If everything had gone to plan, I would have posted a nice, juicy review yesterday. Instead I ended up spending just about all day in bed with a sheet over my head trying to block out the light. Migraine. Bleah.
Luckily I'm mostly recovered today, so here is one of the extra things I remembered while I was trying to avoid stray photons that might make my head explode:
To follow on from my 'manifesto' (see previous post), my criterion of "make me think about the world differently" applies to all literature, including mainstream and non-fiction.
Non-fiction gets off pretty easily; usually its only purpose is to present a new fact or a new idea. Some are better at it than others, of course. Plus, sometimes you get something totally unexpected, such as when The Chief, a biography of William Randolph Hearst, gave me greater insight into the class structure of America.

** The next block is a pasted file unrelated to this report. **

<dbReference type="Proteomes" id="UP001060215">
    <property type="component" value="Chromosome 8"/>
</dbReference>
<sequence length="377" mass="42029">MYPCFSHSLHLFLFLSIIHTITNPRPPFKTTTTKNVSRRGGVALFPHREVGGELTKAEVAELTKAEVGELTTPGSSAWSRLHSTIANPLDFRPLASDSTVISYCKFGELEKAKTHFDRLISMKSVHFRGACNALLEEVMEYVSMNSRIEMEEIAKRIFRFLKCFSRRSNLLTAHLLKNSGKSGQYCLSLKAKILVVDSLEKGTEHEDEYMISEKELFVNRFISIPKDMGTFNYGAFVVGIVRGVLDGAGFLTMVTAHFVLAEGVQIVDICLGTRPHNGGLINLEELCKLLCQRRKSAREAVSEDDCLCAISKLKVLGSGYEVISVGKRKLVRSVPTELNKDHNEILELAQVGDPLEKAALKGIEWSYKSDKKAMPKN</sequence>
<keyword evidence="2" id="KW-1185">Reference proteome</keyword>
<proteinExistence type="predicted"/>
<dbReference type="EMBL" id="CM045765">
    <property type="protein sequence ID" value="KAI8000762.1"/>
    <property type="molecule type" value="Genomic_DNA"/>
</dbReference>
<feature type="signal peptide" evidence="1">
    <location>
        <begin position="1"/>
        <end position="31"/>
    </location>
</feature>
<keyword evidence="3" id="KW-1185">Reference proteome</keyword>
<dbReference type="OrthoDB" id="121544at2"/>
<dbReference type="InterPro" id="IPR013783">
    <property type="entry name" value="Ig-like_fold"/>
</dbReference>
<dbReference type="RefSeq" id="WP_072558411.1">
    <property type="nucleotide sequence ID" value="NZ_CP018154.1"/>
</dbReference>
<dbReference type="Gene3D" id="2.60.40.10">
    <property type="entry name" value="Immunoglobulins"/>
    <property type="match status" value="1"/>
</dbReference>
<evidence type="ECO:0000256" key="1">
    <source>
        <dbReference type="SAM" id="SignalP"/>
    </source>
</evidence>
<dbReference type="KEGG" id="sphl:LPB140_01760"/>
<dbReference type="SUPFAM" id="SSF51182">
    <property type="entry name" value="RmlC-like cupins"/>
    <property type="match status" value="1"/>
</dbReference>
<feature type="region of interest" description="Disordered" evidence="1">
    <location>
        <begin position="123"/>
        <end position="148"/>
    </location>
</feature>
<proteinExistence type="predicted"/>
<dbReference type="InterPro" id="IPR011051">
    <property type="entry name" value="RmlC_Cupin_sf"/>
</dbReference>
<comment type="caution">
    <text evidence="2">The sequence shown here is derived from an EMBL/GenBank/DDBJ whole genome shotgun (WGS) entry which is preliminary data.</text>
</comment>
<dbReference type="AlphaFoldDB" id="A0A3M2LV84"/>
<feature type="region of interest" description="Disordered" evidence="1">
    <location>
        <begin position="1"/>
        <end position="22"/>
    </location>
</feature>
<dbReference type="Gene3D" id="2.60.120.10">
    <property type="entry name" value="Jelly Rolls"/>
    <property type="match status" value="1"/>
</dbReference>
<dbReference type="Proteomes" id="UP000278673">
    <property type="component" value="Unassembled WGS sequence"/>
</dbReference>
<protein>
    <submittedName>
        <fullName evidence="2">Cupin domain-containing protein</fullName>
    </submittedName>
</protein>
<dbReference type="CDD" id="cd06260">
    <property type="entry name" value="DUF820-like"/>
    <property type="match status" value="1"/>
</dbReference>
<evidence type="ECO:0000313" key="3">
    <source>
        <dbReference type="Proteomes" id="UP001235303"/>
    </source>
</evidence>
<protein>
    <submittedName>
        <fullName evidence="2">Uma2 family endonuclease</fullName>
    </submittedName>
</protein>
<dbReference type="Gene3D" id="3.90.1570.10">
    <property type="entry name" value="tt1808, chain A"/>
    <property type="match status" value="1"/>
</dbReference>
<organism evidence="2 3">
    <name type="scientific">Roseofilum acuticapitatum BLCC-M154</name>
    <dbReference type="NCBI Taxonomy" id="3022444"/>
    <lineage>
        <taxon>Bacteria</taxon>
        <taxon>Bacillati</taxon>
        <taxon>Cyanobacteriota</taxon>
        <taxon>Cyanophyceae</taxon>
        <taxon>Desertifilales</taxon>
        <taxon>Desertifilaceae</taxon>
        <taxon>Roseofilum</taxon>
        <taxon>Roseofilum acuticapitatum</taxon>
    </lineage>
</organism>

Mainstream fiction sometimes has a harder job - so much of it is written by suburban WASPs. For instance, Catcher and the Rye didn't do anything for me. However, books like To Kill a Mockingbird or The Color Purple can really change your views and give you new perspectives.
Anyway, I just wanted to make it clear that the standards I outlined work pretty well for just about everything I read, not just genre literature. Speaking of enlightening non-fiction, while I was suffering yesterday my copy of The Issue at Hand, the first collection of 'Atheling, Jr.' criticism arrived. I hope I'll have some time to delve into it today, perhaps after I post that review this afternoon.